dglobalnews.com Venus wave may be Solar System's biggest
Published: Wed, January 18, 2017
Medical | By Benjamin Edwards

Venus wave may be Solar System's biggest

Scientists have observed the presence of gravity waves in the upper atmosphere of Venus before - the European Space Agency's Venus Express orbiter found the telltale cloud shapes over the smaller Ishtar Terra region in 2014 - but those gravity waves were not almost as large as the planet-spanning feature found by JAXA.

Remarkably, the shape seems tied to the slowly rotating terrain below, particularly a high region called Aphrodite Terra, which is up to 5km high and the size of Africa near the equator.

On Venus, clouds sweep by at 350km per hour (217 miles per hour), which is much faster than the speed at which the planet rotates beneath.

"Numerical simulations provide preliminary support for this interpretation, but the formation and propagation of a mountain gravity wave remain hard to reconcile with assumed near-surface conditions on Venus".

The wave was captured by JAXA's Akatsuki spacecraft as it appeared like a bright spot in the images, the European Space Agency have stated that these waves are found in Earth's atmosphere as well.

"[Venus Express] started to see some hints that the atmospheric wind pattern was slightly different over some of these highlands", Dr. Wilson says in a phone interview with The Christian Science Monitor. Not to be mistaken for gravitational waves, which are ripples in spacetime, gravity waves tend to come in the form of turbulence in our own atmosphere or surface waves in the ocean.

"If you have a stream and it's flowing over a rock, you get the gravity waves propagating upwards through the water".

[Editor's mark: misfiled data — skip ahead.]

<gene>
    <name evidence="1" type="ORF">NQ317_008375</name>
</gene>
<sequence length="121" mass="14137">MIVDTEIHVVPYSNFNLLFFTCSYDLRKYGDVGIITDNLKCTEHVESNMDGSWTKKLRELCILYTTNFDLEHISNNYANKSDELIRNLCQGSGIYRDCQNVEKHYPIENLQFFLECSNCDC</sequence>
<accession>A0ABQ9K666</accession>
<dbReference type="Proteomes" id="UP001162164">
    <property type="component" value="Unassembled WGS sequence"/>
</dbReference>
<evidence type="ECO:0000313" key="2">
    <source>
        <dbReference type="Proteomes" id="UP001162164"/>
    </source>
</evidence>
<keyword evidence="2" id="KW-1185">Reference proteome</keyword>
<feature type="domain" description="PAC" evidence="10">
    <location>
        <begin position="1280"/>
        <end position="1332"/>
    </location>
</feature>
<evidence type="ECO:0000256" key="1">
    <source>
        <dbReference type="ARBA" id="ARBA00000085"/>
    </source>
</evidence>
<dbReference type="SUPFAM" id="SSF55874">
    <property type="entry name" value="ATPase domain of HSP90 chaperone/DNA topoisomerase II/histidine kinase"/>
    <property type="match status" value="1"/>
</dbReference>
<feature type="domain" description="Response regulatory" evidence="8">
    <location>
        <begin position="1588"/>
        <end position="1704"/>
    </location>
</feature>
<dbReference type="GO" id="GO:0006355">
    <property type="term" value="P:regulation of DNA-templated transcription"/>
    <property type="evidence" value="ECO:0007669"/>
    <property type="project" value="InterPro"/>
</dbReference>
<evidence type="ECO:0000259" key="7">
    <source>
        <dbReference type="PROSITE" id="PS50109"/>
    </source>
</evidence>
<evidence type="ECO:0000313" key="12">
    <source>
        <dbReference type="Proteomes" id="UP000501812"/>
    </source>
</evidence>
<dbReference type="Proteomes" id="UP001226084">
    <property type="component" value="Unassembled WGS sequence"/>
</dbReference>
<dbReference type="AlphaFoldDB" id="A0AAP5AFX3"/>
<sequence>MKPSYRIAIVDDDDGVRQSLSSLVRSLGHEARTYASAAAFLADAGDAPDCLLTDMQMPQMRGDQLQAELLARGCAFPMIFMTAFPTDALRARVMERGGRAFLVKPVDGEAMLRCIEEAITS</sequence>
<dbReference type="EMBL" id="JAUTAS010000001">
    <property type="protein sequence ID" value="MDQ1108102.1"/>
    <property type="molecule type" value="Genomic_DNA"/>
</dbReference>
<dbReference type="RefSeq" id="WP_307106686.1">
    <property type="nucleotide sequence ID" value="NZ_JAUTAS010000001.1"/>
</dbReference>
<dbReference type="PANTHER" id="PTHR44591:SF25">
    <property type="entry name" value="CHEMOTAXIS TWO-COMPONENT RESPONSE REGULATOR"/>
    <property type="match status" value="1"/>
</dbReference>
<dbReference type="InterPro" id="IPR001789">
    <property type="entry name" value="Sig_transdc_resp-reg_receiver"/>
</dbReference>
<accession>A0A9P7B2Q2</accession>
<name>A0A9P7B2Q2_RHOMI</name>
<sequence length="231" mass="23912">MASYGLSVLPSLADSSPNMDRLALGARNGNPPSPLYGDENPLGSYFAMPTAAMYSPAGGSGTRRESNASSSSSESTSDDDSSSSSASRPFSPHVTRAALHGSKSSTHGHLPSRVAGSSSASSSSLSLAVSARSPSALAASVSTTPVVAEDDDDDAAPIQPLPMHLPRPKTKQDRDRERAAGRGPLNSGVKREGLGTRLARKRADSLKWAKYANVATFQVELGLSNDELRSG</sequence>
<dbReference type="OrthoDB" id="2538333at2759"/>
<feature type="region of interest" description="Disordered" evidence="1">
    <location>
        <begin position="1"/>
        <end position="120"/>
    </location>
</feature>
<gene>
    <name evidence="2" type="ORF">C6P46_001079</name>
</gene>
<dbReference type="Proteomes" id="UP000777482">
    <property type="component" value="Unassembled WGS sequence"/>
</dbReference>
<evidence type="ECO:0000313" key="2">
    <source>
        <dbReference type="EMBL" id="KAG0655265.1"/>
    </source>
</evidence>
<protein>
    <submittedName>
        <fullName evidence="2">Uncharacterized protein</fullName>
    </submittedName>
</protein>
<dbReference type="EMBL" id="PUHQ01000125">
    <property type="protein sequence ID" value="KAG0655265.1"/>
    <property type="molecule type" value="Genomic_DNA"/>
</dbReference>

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'When a gravity wave propagates in an atmosphere, air parcels vertically oscillate by a balance of buoyancy and gravity forces, ' Taguchi said. It is a pair of high and low temperature regions with amplitude about 5 km. the surprising fact is that it remained at the same position despite the geographical atmospheric super rotation. When scientists attempted to observe it again a month later, it had disappeared.

On Earth, a similar windy effect creates ocean waves at the beach and occurs with clouds on mountain ranges as well - though not to the very big extent as seen on Venus.

This bow-shaped patch is stagnant and is not considered to be a new phenomenon on Venus, just seen for the first time. "We suggest that winds in the deep atmosphere may be spatially or temporally more variable than previously thought", the newly published study in nature.com stated.

Venus is a odd planet.

And, Wilson adds, as Venus is nearly the exact same size as Earth and quite a nearby neighbor, studying it could also tell us more about how our own planet's atmospheric system works.

Astronomers first found the unusual feature in late 2015 when JAXA's Akatsuki orbiter - a spacecraft created to analyze both the atmospheric dynamics and cloud physics of Venus - detected a odd structure in the upper Venusian atmosphere.

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